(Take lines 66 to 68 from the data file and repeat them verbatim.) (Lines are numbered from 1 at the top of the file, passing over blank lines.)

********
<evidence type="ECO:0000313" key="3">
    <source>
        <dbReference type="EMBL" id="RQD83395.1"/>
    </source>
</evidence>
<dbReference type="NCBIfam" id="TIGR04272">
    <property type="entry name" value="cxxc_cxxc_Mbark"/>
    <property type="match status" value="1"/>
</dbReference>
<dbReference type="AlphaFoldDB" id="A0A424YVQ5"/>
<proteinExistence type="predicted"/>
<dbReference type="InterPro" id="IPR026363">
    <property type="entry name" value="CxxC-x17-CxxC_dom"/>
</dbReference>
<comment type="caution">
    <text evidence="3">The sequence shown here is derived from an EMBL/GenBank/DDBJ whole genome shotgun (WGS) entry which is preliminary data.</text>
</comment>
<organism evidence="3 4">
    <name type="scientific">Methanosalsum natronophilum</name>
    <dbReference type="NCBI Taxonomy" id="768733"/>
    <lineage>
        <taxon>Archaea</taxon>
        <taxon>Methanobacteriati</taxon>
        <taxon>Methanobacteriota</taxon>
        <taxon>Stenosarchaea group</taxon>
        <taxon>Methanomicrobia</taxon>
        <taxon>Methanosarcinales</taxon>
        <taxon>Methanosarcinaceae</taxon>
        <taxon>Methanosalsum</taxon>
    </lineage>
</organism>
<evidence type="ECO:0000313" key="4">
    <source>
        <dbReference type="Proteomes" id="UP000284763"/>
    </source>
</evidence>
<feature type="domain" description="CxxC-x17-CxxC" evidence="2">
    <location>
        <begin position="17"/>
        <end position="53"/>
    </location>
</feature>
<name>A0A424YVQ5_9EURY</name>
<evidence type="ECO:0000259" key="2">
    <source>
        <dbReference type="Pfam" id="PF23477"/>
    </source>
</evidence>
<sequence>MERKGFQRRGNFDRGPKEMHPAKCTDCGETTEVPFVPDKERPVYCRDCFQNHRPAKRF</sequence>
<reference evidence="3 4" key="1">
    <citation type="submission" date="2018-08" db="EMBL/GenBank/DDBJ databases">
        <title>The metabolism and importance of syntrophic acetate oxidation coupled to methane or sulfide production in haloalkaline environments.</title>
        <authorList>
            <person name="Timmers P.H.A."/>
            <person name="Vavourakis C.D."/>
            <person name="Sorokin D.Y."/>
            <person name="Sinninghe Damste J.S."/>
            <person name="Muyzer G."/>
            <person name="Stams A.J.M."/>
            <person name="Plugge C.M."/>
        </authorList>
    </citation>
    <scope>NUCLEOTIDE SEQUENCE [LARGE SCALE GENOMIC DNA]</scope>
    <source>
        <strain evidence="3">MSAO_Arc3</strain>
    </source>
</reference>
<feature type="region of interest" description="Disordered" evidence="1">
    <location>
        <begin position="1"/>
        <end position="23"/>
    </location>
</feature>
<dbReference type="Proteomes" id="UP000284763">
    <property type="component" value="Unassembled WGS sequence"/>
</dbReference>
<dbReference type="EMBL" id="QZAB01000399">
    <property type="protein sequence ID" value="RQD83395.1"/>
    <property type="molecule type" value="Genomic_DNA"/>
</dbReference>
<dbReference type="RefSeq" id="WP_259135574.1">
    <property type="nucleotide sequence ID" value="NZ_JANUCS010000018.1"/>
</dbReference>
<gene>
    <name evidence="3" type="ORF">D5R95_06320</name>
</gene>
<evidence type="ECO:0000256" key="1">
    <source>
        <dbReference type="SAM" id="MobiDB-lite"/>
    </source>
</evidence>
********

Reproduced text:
    </source>
</reference>
<feature type="region of interest" description="Disordered" evidence="1">